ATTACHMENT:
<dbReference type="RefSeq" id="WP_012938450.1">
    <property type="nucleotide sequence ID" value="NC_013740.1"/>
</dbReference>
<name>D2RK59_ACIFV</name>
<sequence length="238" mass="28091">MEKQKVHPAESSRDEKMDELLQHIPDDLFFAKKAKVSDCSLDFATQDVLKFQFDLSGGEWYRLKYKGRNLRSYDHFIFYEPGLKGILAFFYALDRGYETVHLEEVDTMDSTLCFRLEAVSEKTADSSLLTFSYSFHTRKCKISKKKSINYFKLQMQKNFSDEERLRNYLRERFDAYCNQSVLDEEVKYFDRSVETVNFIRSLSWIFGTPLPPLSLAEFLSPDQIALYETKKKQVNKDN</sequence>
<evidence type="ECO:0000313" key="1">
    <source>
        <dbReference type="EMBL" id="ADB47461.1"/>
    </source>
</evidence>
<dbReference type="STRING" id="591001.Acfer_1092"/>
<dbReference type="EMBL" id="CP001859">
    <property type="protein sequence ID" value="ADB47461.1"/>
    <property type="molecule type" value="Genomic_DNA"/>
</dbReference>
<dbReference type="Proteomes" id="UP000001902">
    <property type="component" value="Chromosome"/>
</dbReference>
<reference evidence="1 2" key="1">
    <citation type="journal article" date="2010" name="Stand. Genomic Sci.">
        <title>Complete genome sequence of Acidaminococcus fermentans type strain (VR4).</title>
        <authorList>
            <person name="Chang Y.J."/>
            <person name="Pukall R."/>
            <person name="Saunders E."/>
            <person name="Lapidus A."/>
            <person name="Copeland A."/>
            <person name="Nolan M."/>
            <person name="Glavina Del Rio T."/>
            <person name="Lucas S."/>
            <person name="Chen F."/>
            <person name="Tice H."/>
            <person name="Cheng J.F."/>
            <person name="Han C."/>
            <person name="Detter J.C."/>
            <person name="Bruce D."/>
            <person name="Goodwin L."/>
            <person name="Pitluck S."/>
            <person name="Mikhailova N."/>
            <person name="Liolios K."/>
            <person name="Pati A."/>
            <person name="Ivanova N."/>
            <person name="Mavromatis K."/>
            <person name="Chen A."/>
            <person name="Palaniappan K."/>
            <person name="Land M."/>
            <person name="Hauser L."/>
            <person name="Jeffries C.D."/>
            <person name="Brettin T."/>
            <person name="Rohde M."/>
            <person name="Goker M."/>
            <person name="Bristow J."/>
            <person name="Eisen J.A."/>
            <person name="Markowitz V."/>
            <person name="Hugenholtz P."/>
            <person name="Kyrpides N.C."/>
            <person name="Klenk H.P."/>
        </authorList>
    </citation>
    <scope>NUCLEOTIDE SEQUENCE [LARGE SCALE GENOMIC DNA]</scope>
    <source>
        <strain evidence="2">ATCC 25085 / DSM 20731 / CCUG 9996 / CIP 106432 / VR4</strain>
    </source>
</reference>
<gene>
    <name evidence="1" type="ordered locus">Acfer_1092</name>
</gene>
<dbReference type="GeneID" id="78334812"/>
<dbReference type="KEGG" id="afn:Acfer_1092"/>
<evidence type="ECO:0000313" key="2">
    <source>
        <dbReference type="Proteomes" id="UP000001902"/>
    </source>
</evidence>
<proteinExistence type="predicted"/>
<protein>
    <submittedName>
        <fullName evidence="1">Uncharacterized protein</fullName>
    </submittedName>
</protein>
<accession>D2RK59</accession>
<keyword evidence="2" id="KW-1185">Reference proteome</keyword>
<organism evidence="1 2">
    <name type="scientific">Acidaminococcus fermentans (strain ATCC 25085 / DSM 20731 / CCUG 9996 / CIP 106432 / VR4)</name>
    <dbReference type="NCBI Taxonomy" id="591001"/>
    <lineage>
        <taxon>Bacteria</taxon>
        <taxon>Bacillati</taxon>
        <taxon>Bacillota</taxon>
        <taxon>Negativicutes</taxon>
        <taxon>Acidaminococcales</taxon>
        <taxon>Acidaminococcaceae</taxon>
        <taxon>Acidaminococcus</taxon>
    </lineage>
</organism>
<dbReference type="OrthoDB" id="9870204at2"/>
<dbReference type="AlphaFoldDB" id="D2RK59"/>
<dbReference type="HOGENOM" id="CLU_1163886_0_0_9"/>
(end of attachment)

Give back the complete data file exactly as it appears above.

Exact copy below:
<dbReference type="RefSeq" id="WP_012938450.1">
    <property type="nucleotide sequence ID" value="NC_013740.1"/>
</dbReference>
<name>D2RK59_ACIFV</name>
<sequence length="238" mass="28091">MEKQKVHPAESSRDEKMDELLQHIPDDLFFAKKAKVSDCSLDFATQDVLKFQFDLSGGEWYRLKYKGRNLRSYDHFIFYEPGLKGILAFFYALDRGYETVHLEEVDTMDSTLCFRLEAVSEKTADSSLLTFSYSFHTRKCKISKKKSINYFKLQMQKNFSDEERLRNYLRERFDAYCNQSVLDEEVKYFDRSVETVNFIRSLSWIFGTPLPPLSLAEFLSPDQIALYETKKKQVNKDN</sequence>
<evidence type="ECO:0000313" key="1">
    <source>
        <dbReference type="EMBL" id="ADB47461.1"/>
    </source>
</evidence>
<dbReference type="STRING" id="591001.Acfer_1092"/>
<dbReference type="EMBL" id="CP001859">
    <property type="protein sequence ID" value="ADB47461.1"/>
    <property type="molecule type" value="Genomic_DNA"/>
</dbReference>
<dbReference type="Proteomes" id="UP000001902">
    <property type="component" value="Chromosome"/>
</dbReference>
<reference evidence="1 2" key="1">
    <citation type="journal article" date="2010" name="Stand. Genomic Sci.">
        <title>Complete genome sequence of Acidaminococcus fermentans type strain (VR4).</title>
        <authorList>
            <person name="Chang Y.J."/>
            <person name="Pukall R."/>
            <person name="Saunders E."/>
            <person name="Lapidus A."/>
            <person name="Copeland A."/>
            <person name="Nolan M."/>
            <person name="Glavina Del Rio T."/>
            <person name="Lucas S."/>
            <person name="Chen F."/>
            <person name="Tice H."/>
            <person name="Cheng J.F."/>
            <person name="Han C."/>
            <person name="Detter J.C."/>
            <person name="Bruce D."/>
            <person name="Goodwin L."/>
            <person name="Pitluck S."/>
            <person name="Mikhailova N."/>
            <person name="Liolios K."/>
            <person name="Pati A."/>
            <person name="Ivanova N."/>
            <person name="Mavromatis K."/>
            <person name="Chen A."/>
            <person name="Palaniappan K."/>
            <person name="Land M."/>
            <person name="Hauser L."/>
            <person name="Jeffries C.D."/>
            <person name="Brettin T."/>
            <person name="Rohde M."/>
            <person name="Goker M."/>
            <person name="Bristow J."/>
            <person name="Eisen J.A."/>
            <person name="Markowitz V."/>
            <person name="Hugenholtz P."/>
            <person name="Kyrpides N.C."/>
            <person name="Klenk H.P."/>
        </authorList>
    </citation>
    <scope>NUCLEOTIDE SEQUENCE [LARGE SCALE GENOMIC DNA]</scope>
    <source>
        <strain evidence="2">ATCC 25085 / DSM 20731 / CCUG 9996 / CIP 106432 / VR4</strain>
    </source>
</reference>
<gene>
    <name evidence="1" type="ordered locus">Acfer_1092</name>
</gene>
<dbReference type="GeneID" id="78334812"/>
<dbReference type="KEGG" id="afn:Acfer_1092"/>
<evidence type="ECO:0000313" key="2">
    <source>
        <dbReference type="Proteomes" id="UP000001902"/>
    </source>
</evidence>
<proteinExistence type="predicted"/>
<protein>
    <submittedName>
        <fullName evidence="1">Uncharacterized protein</fullName>
    </submittedName>
</protein>
<accession>D2RK59</accession>
<keyword evidence="2" id="KW-1185">Reference proteome</keyword>
<organism evidence="1 2">
    <name type="scientific">Acidaminococcus fermentans (strain ATCC 25085 / DSM 20731 / CCUG 9996 / CIP 106432 / VR4)</name>
    <dbReference type="NCBI Taxonomy" id="591001"/>
    <lineage>
        <taxon>Bacteria</taxon>
        <taxon>Bacillati</taxon>
        <taxon>Bacillota</taxon>
        <taxon>Negativicutes</taxon>
        <taxon>Acidaminococcales</taxon>
        <taxon>Acidaminococcaceae</taxon>
        <taxon>Acidaminococcus</taxon>
    </lineage>
</organism>
<dbReference type="OrthoDB" id="9870204at2"/>
<dbReference type="AlphaFoldDB" id="D2RK59"/>
<dbReference type="HOGENOM" id="CLU_1163886_0_0_9"/>